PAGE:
So you’ve planned for the experience of a lifetime: a trekking adventure in Peru! To make it easier for you to prepare yourself, this blog will acquaint you with some of the important points to note before you set out on your Peru hiking trip with us.
Here are some points to consider when preparing for your trip:
1. What to take list – the supply list you receive with your itinerary will clearly explain what equipment we will provide and which equipment you will need to bring on your own. Please examine it thoroughly and assemble your supplies to be ready at least a week before your departure, to avoid last-minute stress.
2. Personal medical kit – Before leaving your country, make sure that you are carrying a sufficient supply of any prescription medications you rely on, to last for your entire trip to Peru. If you take supplements, you should carry what you need for your trip, as certain supplements may not be available for purchase in Peru. Medications and supplements should be labeled to avoid confusion when arriving in the country.
3. Attend the briefing – It is very important that you attend the briefing we will have the day before your trip so you can meet your guide and fellow travelers. During the meeting, the guide will go over any instructions you will need for the following day/s and will also fill you in on the rules and regulations in effect for the region you will be trekking in. This knowledge will be useful for your Peru hiking trip.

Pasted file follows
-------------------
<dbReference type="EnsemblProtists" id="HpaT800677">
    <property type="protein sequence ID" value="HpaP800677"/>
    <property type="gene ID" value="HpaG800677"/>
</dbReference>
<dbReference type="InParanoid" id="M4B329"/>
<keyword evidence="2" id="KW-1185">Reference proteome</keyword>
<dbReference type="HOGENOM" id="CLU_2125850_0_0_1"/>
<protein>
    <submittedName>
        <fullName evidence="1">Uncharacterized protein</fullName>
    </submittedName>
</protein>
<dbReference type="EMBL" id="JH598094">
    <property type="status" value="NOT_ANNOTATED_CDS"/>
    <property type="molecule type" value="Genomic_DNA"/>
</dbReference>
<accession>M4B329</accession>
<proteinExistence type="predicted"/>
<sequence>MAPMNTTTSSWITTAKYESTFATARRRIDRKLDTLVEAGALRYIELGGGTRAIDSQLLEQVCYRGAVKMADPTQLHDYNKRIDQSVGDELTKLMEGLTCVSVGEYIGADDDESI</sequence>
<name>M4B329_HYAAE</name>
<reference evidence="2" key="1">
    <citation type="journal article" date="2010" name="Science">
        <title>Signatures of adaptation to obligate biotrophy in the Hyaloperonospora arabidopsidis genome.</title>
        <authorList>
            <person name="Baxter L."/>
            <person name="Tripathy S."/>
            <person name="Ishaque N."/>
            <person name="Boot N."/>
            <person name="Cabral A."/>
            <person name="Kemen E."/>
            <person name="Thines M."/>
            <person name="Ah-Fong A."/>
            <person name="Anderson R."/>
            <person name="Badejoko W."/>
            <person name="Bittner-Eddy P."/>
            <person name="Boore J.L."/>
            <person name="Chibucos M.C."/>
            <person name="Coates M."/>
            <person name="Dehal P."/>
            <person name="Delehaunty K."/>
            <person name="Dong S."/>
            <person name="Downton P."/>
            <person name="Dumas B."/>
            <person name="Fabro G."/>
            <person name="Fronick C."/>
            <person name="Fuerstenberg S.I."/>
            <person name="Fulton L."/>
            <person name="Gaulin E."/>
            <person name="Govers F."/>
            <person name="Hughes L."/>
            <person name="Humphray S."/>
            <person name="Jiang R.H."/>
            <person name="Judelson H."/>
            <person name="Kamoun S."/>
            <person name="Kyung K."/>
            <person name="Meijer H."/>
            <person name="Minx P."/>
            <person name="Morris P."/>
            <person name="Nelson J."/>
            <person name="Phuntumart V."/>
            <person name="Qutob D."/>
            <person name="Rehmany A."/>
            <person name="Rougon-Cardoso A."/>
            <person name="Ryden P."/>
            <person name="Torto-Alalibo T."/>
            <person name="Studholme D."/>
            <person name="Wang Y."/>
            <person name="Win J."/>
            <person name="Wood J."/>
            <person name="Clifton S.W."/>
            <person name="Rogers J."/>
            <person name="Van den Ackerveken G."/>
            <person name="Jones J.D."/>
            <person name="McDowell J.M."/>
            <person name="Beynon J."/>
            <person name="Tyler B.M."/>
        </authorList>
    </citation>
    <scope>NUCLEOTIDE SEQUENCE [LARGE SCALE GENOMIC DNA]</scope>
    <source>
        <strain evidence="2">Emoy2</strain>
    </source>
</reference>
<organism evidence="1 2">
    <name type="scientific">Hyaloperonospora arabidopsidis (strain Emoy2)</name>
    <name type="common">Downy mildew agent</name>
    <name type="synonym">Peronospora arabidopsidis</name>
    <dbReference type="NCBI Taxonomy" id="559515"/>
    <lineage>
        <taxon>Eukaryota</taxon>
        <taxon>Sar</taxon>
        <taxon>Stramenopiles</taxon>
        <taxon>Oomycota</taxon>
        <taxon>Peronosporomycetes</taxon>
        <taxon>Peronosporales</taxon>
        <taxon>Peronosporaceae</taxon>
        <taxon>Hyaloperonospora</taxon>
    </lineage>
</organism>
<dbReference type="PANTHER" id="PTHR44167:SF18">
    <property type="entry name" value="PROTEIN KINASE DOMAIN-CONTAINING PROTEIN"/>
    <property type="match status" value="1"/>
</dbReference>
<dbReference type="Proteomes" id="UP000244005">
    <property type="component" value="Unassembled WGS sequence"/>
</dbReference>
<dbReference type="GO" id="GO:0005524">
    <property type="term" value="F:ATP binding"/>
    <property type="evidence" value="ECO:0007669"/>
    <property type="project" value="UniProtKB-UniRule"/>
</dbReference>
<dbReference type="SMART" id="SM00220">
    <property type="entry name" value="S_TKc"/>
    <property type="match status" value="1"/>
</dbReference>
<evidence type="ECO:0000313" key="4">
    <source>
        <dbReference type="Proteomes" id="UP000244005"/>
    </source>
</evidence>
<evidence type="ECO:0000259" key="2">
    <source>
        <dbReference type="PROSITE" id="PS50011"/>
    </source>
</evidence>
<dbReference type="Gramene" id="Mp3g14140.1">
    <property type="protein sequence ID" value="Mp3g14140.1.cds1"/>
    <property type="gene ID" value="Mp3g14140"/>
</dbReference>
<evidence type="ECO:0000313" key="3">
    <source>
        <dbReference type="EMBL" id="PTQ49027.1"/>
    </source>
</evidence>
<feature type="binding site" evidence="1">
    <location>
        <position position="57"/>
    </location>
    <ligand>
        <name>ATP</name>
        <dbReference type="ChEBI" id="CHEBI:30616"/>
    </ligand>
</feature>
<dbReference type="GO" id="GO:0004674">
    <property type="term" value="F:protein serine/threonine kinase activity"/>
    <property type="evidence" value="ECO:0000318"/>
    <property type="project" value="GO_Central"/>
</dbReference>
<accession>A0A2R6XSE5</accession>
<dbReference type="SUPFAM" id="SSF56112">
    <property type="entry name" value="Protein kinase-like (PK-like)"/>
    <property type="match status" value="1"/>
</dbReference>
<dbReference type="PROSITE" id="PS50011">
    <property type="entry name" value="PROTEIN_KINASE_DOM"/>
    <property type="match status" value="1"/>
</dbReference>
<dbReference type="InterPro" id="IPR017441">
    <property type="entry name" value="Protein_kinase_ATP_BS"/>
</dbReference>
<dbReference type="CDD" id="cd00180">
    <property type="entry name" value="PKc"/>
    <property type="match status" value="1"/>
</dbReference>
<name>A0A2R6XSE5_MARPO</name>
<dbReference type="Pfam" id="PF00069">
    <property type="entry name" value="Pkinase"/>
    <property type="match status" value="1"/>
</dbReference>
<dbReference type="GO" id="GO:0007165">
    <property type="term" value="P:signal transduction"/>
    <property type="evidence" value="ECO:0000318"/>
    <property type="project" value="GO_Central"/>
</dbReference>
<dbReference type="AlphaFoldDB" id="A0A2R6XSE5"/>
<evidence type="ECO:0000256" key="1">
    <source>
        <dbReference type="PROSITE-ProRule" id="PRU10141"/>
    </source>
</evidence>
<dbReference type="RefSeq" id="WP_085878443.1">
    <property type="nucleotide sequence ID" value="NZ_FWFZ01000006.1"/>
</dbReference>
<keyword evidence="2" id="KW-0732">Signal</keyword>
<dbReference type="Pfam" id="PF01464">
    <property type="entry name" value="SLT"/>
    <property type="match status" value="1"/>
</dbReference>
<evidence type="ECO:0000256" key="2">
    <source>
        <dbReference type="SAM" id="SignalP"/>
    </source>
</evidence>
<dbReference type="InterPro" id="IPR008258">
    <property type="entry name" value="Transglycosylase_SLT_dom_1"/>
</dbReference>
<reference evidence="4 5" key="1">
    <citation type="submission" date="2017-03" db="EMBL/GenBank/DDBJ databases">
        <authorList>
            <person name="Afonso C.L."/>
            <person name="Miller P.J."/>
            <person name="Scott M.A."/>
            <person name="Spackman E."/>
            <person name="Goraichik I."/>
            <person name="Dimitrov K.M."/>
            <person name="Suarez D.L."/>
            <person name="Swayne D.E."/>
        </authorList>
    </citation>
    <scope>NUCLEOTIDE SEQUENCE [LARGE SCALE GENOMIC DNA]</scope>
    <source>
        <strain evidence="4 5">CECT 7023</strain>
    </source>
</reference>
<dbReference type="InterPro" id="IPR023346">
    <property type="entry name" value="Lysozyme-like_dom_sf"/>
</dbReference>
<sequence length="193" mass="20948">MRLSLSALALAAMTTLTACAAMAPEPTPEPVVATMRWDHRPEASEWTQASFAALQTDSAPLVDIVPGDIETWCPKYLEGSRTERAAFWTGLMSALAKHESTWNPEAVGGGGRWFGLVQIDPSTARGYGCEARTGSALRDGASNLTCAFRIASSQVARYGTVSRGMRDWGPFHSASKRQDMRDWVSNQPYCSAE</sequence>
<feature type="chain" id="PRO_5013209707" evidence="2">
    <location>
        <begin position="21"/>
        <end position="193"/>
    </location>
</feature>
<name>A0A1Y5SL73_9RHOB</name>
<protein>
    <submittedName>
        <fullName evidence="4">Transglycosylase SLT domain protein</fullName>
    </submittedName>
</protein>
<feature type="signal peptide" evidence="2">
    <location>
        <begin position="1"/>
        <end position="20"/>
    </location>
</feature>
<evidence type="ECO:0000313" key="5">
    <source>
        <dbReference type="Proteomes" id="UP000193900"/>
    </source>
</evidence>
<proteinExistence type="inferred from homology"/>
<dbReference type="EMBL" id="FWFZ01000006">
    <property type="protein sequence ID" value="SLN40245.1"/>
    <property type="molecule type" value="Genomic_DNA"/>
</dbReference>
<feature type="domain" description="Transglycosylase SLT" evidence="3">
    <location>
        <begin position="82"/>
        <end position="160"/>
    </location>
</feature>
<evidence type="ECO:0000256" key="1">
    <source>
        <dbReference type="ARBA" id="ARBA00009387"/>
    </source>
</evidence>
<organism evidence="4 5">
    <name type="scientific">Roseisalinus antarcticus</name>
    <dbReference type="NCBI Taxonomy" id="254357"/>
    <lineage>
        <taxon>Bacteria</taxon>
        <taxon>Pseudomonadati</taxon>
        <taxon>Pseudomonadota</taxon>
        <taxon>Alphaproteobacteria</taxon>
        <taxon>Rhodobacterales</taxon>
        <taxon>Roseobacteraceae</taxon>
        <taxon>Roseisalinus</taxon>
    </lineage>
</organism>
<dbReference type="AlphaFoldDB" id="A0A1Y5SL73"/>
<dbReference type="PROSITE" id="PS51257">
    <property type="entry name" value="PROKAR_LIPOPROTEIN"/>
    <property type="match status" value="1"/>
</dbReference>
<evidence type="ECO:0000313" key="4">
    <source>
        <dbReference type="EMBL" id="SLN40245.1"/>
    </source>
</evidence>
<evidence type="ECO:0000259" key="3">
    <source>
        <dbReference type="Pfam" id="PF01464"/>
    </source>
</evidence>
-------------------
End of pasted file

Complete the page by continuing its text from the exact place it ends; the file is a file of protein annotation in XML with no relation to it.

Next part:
4. Acclimatization Before Hiking in Peru– Most visitors experience some symptoms when arriving at high elevation, including fatigue, dizziness, headache, and nausea. It is recommended that travelers eat lightly for the first day or two and drink lots of liquid, including coca leaf tea to help in adjusting to the altitude. We plan our trips with at least two days to acclimatize at a relatively lower elevation than the heights we achieve on our treks. If you are planning on doing a trek in the Cordillera Blanca, spending a couple of days in Cusco will give your body time to get accustomed to the greater cardio-efficiency that’s required.
5. Respect the guide’s decisions – Our guides are rigorously trained to note the conditions of the trail, what type of weather we are expecting, etc. Additionally, they have received thorough wilderness and first aid training, and have usually been working with Explorandes for a number of years in other roles before they were allowed to lead a trek. In cases where your guide chooses to alter the trekking time or route on a certain day or to stay at a particular campsite, it is because they have noted the conditions and are responding with the safety of our passengers in mind. Although it is okay to ask the guide why he has made a certain decision, for your safety and the safety of the other trekkers, we ask that you respect the decisions he or she makes during the trek.